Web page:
These questions are connected to the message, “Do you need a new identity?” from Sunday, March 13. You can watch it here.
Dive In: Read this passage in a few different translations (e.g. The Message, N. T. Wright’s The New Testament for Everyone, Contemporary English Version, Amplified Bible, The Living Bible).
1. For fun, compare the generations represented within your group. The good, the bad and the ugly. 🙂 (Gen Z, Millennial, Gen X, Boomer, Silent, Greatest Generation — 1901-1924)
2. This is one of those 2 part passages — teaching plus analogy. The first part is ALARMING! Let’s put ourselves in the story:
A. You’re a Jew, part of God’s chosen people. You are expecting a Messiah — someone who will free you from your oppressors and restore David’s monarchy. You are not evil! The Romans are evil. The gentiles are evil. But Jonah was a sign of God’s mercy and care for the evil Ninevites — gentiles, pagans, enemies of Israel. Is this what you want to hear?
B. The Queen of Sheba, another gentile, is praised for coming to see Solomon, the wisest of all Israel’s kings responsible for the greatest expansion in their history. A gentile is praised in contrast to the Jewish crowd who is called “evil” and Jesus is comparing himself to Solomon and Jonah and saying he is greater than both! Can you get a sense of the tension?
3. How would you define “evil?” Have you thought of it as a “darkness of the heart” or something more sinister? What do you think Jesus was trying to do by using such strong language? What is God’s desire for us? (Hint: identity)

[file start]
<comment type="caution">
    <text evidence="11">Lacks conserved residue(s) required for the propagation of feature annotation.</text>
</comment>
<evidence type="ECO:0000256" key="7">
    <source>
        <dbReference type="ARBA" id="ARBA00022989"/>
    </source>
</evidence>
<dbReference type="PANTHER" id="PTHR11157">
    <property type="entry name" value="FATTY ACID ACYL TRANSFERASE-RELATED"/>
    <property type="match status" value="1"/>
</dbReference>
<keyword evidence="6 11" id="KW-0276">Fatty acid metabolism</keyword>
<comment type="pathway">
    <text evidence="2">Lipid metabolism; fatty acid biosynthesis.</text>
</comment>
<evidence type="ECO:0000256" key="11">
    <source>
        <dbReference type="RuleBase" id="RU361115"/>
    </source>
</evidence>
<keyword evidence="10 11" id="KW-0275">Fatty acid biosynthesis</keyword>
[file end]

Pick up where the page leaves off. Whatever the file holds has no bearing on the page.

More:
4. Daniel said, “Our identity matters. Who we believe we are shapes how we relate to everyone and the world around us.” Discuss this. How does how you see yourself impact how you relate to others? Do you have a personal story of the impact of repentance on your life that you can share with the group?
5. Jesus likens repentance with being able to rightly see (v 34). Discuss this. Why is repentance so critical? How do we stay in a place of repentance?
6. Jesus constantly blurred the lines between the people of God and the “outsiders.” How has the Church’s (general church not Lakeside specifically) posture been towards the world, historically? How do verses 33-36 challenge us in how we see and relate to the world?
Act on it: Spend some time affirming each other in your group — affirming them in what God says about them, what you see in them that is of God.